As we were walking round the garden we noticed that there were people inside the house. There were two visitors, and eventually we met them in the garden. They were incredibly enthusiastic. They'd never heard of Lucy Boston before they came, and had never read the books. They knew nothing about the history of the house and everything had been a complete surprise to them. Their tour of the house had been wonderful. It had taken two hours. We should knock on the door, they told us, and see if there was any chance we could go in.



So we did knock on the door, and Diana Boston, Lucy's daughter-in-law, who now lives in the house and runs the entire enterprise, was happy to show us around after a short and rainy lunch. I won't spoil your enjoyment by telling you everything you discover on the tour. Uniquely, in my experience, Diana Boston began by asking why we were there and how much we knew about Lucy. There is nothing worse than a house tour where the guide spends the whole time telling you things you already know and gives you no time to look at the things that really interest you. That is not the sort of tour you get at Hemingford Grey.

Some people come (from all over the world) just to look at Lucy Boston's patchwork quilts. Children (and their parents) come to see the house where the stories happened, and some come simply to see 'one of the oldest continually inhabited houses in England'. No-one is likely to go away disappointed. One of the highlights for me came when I mentioned Lucy Boston's experience (which I described in last month's post) of being presented with the Carnegie Medal. 'Have you ever seen a Carnegie Medal?' Diana Boston asked me. 'Would you like to see one?' And from a cupboard behind her she produced Lucy Boston's Carnegie Medal.



Lucy Boston said of this medal 'Mine was almost exactly like the one I got for swimming the mile when I was eleven.' All I can say is they must have had pretty grand swimming medals in those days.

I've been continuing to read Carnegie Medal winners and I'm going to fast forward through the next three from the early 1960s to take me to the point in 1966 where I feel that things began to change. 1966 was the year when Philip Turner's book, The Grange at High Force, was preferred by the judges to Alan Garner's Elidor, and with that book OUPs dominance came to an end. By 1966 they'd had 10 winners in 15 years. The Twelve and the Genii by Pauline Clarke (Faber) won in 1962. A small boy moves to a village near Haworth and finds twelve wooden soldiers in the attic. The soldiers come to life and it turns out they were once owned by Branwell Bronte and inspired much of the Bronte juvenilia - the three Bronte sisters and Branwell were the original genii. It's well written, the dialogue is convincing, the characters are good, but it feels terribly old-fashioned and middle-class. It's definitely worth a read, especially if you are a Bronte fan, but it lacks the darkness and danger of The Borrowers and maybe that's why it's largely forgotten.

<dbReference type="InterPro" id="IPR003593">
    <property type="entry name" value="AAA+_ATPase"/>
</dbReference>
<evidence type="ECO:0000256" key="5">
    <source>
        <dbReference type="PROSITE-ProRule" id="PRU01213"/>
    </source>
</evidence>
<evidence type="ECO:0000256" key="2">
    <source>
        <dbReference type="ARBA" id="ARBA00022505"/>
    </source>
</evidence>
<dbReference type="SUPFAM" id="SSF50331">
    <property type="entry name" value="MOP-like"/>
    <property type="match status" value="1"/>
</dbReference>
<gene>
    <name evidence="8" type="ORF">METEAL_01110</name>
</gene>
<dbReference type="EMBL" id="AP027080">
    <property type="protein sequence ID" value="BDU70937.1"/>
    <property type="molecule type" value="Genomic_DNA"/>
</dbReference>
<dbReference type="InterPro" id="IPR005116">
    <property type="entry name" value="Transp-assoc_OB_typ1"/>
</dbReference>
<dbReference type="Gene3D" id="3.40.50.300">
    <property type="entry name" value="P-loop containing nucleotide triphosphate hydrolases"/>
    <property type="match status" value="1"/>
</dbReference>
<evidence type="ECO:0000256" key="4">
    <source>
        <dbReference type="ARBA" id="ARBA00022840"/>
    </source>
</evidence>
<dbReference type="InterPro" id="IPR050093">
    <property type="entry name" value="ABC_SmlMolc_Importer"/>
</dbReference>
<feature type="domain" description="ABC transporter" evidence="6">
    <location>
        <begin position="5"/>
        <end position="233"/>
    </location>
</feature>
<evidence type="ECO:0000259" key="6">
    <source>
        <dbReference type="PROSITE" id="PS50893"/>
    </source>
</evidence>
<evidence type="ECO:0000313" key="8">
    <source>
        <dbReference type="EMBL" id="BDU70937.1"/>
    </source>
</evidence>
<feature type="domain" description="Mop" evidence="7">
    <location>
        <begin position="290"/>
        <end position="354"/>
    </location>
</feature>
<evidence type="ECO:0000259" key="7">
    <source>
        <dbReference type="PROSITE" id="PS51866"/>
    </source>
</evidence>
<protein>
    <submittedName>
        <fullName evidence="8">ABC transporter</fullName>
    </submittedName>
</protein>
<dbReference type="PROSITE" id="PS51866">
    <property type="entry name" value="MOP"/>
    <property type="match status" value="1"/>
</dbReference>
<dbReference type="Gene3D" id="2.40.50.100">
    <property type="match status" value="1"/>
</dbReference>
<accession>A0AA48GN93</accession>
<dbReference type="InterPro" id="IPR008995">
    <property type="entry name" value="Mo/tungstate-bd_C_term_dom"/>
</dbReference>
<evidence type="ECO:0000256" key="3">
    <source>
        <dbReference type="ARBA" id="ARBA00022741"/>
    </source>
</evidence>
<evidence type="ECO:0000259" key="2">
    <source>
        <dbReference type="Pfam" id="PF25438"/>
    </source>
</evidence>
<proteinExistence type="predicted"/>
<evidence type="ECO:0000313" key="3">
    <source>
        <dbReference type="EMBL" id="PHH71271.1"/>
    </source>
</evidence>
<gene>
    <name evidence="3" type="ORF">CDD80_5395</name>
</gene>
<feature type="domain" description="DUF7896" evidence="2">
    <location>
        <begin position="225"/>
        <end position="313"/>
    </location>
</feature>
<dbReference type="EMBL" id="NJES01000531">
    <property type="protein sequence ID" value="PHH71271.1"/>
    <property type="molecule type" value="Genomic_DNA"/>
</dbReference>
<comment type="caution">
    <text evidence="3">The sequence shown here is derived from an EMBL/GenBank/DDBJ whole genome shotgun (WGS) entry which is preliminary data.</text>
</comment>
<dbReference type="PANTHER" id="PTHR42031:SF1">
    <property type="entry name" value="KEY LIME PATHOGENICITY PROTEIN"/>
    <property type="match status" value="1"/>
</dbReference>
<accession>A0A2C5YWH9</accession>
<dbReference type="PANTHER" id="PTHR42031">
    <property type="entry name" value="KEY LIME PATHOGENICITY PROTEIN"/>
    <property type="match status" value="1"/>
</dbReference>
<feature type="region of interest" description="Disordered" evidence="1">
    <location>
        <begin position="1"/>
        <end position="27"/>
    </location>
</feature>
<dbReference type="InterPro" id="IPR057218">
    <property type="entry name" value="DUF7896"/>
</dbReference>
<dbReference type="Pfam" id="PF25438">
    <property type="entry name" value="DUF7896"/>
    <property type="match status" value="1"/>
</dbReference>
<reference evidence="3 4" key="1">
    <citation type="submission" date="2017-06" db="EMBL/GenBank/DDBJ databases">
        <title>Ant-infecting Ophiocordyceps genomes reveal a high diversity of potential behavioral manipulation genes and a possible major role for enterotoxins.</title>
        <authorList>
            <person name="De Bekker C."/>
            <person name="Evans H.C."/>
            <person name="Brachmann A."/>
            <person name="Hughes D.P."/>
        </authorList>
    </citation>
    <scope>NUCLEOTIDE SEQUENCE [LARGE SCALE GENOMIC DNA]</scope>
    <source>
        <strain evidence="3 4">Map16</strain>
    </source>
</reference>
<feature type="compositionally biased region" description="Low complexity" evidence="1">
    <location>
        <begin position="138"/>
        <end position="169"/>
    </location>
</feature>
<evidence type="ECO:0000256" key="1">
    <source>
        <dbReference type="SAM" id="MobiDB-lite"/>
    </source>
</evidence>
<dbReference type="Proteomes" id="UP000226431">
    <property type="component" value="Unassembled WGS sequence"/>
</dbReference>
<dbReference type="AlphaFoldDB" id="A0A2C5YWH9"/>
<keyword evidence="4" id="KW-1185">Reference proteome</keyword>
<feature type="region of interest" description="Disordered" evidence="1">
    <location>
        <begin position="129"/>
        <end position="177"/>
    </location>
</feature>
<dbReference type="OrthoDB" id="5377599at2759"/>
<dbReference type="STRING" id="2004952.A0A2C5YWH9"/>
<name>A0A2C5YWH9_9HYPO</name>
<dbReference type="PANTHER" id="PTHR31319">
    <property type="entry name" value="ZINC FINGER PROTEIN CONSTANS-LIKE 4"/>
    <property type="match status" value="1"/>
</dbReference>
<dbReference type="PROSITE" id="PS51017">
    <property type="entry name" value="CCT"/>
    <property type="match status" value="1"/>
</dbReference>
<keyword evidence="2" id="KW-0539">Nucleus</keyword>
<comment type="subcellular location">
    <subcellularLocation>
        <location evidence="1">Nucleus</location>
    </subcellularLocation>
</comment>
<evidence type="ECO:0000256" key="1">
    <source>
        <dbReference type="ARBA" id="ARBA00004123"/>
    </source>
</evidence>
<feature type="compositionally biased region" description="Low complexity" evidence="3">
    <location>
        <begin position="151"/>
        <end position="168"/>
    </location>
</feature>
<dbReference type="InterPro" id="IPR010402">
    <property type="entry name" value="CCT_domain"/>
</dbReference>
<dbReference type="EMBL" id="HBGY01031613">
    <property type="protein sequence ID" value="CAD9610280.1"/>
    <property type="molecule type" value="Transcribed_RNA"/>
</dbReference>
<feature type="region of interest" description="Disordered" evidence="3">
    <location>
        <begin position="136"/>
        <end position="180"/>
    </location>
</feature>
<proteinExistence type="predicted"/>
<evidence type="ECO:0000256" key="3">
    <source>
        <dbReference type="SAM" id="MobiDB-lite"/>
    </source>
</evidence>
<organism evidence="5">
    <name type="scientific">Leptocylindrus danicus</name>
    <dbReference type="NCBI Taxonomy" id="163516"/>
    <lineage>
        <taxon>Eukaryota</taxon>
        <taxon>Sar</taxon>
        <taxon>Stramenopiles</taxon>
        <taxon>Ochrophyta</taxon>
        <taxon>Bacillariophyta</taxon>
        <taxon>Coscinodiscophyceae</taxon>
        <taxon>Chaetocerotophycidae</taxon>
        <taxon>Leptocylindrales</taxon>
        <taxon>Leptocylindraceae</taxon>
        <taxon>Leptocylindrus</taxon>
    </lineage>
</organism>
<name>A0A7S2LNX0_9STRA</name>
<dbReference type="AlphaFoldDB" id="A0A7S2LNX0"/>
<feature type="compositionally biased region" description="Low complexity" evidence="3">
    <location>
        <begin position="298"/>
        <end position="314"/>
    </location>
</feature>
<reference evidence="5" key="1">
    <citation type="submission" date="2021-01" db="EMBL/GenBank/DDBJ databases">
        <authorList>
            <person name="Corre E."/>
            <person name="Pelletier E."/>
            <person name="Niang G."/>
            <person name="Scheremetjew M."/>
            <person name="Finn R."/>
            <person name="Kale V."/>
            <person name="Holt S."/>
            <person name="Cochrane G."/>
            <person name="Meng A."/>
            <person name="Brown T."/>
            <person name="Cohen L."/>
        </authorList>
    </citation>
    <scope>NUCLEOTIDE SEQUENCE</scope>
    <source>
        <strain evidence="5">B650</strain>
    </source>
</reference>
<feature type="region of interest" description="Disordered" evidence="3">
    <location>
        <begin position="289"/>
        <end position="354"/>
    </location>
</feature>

The next winner was Time of Trial by Hester Burton. This is classic OUP. It's a beautifully produced book with excellent illustrations by Victor Ambrus, and a young heroine who has to stay strong when her father is imprisoned for writing and publishing a supposedly seditious pamphlet in 1801. I wish I could love it, but it's the love story that undermines the whole thing for me - she's in love with a young doctor who lodges with the family. That and the faintly ludicrous smuggling plot that's tacked on to make the story more interesting when Margaret has to move to the Suffolk coast. I just opened the book at random and my eyes fell on the last line of Chapter 2: 'Margaret shuddered with despair.' 

Not a book for me.



And then there was Nordy Bank by Sheena Porter. This was a hard book to get hold of - hardback copies are expensive - so I read it in the newly re-opened British Library. It is not fun reading for 3 hours in a mask and I hope that didn't prejudice me against the book, and I didn't need to do it because I found a cheap paperback on Ebay the next day. It has the distinction of being the first winner I've read by a living author. 



The action takes place in the Shropshire hills, where a bunch of children go camping. One of them, Bron, appears to become possessed by the spirit of an iron-age woman, causing her to become withdrawn and sullen. A police dog escapes from a train and roams the hills. Then somehow Bron seems to be OK again, no longer thinks the dog is a wolf, and then begins her struggle to keep the dog. None of it made much sense to me - it's about three books in one and I can't remember anything about any of the characters. I quite liked the setting, but then I thought, hold on, this is Malcolm Saville territory, so I read Lone Pine Five, which was a lot more fun and evoked the landscape far better. I would have loved it as a child. And then I came across this in Aiden Chambers's The Reluctant Reader (1969). Make of it what you will. Malcolm Saville writes: